That’s why starting with six months is good. It’s halfway and once you realize you can do six months, the second six months you do is a lot easier. Then before you know it, you have done a year.

1. Decide on start and end date

The easiest step. There’s no better time than today. If you like the days to line up nicely like I do, you might consider waiting until the start of a new month.

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2. Decide on goal

The great thing about doing a 180 Day 180 is that it forces you to realistically evaluate what you can achieve in that time frame. It also makes you ponder how much you want something.

If you really want it, then this step forces you to face yourself and evaluate your approach to achieving it.

For example, let’s say you wanted to be a millionaire by the age of 30. You define this has having $1,000,000 cash in the bank by your 30th birthday. It’s six months until your birthday, therefore, assuming your current savings are negligible, you have six months to get $1,000,000 cash.

You can either go two ways at this point:

Path #1: take a “realistic” route and alter your goal so that it’s in line with your capabilities. If you aren’t particularly entrepreneurial and have never run a business before, this goal might need to be revised to $100,000.

Path #2: stick with your goal and remodel the way you think to achieve this. You will most likely need a dramatic change of lifestyle. I’d imagine you would have to quit your job and take up a high risk, high reward career. Perhaps you could specialize in selling multi-million dollar penthouses. Sell a few and you will hit your goal.

Again, if you’re determined to take Path #2, you have to really want it. If you aren’t afraid of hard work, then this Path could work out well for you.

How much are you willing to change to take this path?

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3. Visualize goal

If you can believe it, you can achieve it. Cliched, I know, but it works. Let me tell you what I’ve found works when visualizing success:

for people who hit their goals, life doesn’t change that much. If you were doing the right things day in, day out, then the results of your hard work will come in due time.
with this in mind, instead of visualizing a “happily ever after” sort of goal,visualize — in detail — a day in the life of you post goal success. Get asgranular as you can. Which bed are you sleeping in? Are you in the same home? What day is it? What time do you wake up? What do you get changed in to? What’s for breakfast? Do it for the rest of the day.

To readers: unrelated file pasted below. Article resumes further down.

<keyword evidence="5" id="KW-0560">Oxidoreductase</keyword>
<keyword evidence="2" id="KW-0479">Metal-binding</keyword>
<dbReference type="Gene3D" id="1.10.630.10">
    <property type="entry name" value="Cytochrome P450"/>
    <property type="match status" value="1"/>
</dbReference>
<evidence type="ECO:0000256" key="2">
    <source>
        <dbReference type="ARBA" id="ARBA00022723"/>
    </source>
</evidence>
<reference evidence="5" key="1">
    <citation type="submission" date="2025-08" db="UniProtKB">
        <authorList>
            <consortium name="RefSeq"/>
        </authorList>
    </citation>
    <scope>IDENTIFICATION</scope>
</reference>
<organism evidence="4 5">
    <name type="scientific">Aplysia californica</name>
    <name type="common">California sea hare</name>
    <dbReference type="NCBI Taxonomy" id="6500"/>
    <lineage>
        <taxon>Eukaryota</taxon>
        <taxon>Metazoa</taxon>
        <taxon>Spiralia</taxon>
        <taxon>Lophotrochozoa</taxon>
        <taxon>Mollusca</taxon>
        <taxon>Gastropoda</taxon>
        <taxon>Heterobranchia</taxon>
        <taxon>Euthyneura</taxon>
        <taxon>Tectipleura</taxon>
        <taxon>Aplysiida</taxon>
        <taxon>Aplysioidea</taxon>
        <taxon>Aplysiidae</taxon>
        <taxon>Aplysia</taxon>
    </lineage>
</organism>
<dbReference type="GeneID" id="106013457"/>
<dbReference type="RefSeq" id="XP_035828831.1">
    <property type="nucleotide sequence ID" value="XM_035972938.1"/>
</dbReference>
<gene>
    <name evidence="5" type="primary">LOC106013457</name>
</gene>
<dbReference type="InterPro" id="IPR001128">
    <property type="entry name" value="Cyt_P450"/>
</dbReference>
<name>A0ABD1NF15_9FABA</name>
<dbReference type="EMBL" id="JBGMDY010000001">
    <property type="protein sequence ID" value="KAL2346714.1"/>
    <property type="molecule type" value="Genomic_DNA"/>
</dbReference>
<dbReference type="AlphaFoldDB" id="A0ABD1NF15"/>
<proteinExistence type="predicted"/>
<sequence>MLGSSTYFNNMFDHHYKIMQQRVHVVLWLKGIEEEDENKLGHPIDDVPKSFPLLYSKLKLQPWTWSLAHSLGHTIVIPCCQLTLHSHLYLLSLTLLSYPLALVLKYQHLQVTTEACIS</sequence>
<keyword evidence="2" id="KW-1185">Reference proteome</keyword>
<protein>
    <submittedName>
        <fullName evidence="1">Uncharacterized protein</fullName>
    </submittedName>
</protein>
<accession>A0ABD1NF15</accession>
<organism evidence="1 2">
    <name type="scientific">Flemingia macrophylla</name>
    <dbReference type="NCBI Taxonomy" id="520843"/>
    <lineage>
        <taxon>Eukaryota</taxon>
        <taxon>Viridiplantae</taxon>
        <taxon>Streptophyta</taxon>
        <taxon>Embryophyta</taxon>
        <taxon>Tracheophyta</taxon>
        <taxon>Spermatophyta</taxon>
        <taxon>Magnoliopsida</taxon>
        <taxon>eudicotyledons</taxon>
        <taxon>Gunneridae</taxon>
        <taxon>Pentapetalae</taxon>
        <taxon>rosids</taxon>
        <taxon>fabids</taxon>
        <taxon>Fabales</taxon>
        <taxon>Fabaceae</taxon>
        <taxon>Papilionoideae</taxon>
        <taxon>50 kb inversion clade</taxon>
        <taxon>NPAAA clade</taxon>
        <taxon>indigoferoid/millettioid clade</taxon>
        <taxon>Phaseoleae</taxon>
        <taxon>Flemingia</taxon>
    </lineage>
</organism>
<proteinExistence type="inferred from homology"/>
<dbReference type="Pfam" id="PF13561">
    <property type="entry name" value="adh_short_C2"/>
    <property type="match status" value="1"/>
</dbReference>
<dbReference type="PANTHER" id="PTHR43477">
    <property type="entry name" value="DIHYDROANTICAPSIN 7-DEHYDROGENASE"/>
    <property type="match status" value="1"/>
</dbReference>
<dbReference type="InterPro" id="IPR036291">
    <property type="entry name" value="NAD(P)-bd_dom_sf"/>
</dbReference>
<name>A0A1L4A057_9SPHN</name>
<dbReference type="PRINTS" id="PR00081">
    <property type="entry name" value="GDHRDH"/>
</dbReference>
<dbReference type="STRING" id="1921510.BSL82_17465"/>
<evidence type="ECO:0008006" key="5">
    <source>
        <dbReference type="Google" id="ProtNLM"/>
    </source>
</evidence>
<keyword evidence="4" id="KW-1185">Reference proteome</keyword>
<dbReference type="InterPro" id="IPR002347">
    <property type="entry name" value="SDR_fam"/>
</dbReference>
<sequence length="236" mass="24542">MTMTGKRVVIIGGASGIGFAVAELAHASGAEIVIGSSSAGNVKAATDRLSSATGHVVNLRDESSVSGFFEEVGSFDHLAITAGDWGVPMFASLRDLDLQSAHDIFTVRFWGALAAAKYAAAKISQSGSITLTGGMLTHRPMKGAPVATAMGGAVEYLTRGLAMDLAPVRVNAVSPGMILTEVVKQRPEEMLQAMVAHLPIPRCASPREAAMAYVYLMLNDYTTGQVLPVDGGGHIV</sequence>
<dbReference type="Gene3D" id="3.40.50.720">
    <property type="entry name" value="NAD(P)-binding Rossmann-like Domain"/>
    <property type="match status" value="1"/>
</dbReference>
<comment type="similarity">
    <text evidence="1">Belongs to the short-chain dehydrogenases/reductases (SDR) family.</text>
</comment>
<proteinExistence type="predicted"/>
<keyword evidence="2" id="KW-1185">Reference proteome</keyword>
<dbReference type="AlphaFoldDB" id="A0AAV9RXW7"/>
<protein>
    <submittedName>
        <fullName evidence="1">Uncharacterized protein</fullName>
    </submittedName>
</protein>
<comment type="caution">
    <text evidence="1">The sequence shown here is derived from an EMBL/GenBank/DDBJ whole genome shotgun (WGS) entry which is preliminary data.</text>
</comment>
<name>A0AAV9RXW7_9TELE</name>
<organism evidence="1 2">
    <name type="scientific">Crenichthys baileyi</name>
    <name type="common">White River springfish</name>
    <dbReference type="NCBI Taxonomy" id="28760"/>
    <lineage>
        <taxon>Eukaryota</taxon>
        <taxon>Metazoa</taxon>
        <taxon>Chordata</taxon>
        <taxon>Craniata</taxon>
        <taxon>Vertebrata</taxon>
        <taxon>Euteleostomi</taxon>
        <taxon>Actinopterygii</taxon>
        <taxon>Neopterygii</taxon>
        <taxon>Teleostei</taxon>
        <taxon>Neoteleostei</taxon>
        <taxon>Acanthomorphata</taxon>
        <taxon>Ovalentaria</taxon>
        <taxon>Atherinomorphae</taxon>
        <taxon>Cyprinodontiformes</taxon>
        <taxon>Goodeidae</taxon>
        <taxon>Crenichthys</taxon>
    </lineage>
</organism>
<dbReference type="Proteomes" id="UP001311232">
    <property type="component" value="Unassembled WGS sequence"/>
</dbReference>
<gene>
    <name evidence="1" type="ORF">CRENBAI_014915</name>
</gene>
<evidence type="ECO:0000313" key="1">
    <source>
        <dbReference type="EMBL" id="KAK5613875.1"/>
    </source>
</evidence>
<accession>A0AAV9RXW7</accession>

Instead of visualizing material differences, visualize how you feel.Whether you’re aware of it or not, whatever we strive to achieve, we mainly do so because we want to change how we feel on a daily basis. Yes, we ultimately want to be happier, but how does the happiness manifest itself? Who does it affect?

4. Make milestones, work backwards

OK, so now we’re getting down to business. I have often talked about changing what you believe to never lose faith in yourself again. We’ll apply that mindset here now.

Let’s continue on with the previous example — you want to be a millionaire by the time you’re 30 and you have six months to do so.

If you approach this sensibly you would know that this sort of dream is what cripples everyone, since the result relies on criteria that is impossible to achieve. Refocus the goal on milestones that you have complete control over.

Instead of “have $1,000,000 in the bank by the time I’m 30,” change the goal to “meet a new CEO every day”. The assumption of course is that CEOs have the capacity to buy penthouses, network with other CEOs who may be looking to get into the market and so on.

5. Track progress

Finally, see how you’re progressing on a regular basis. Assuming your goal is framed in the right light, it should be challenging but not impossible for you to do.

To kick up the difficulty a notch, be accountable online or to someone you trust. To have someone track your progress introduces an external perspective less likely to be subjectively impacted. For example, if you have a bad day, you might try and take a day off. A harsh but fair taskmaster wouldn’t allow that.

What if you had the courage to only do the work you love?

How much happier would you be? What separates the people who have the courage and those who don’t? Vulnerability. Accepting that they’re good enough to do the work that gives their life meaning.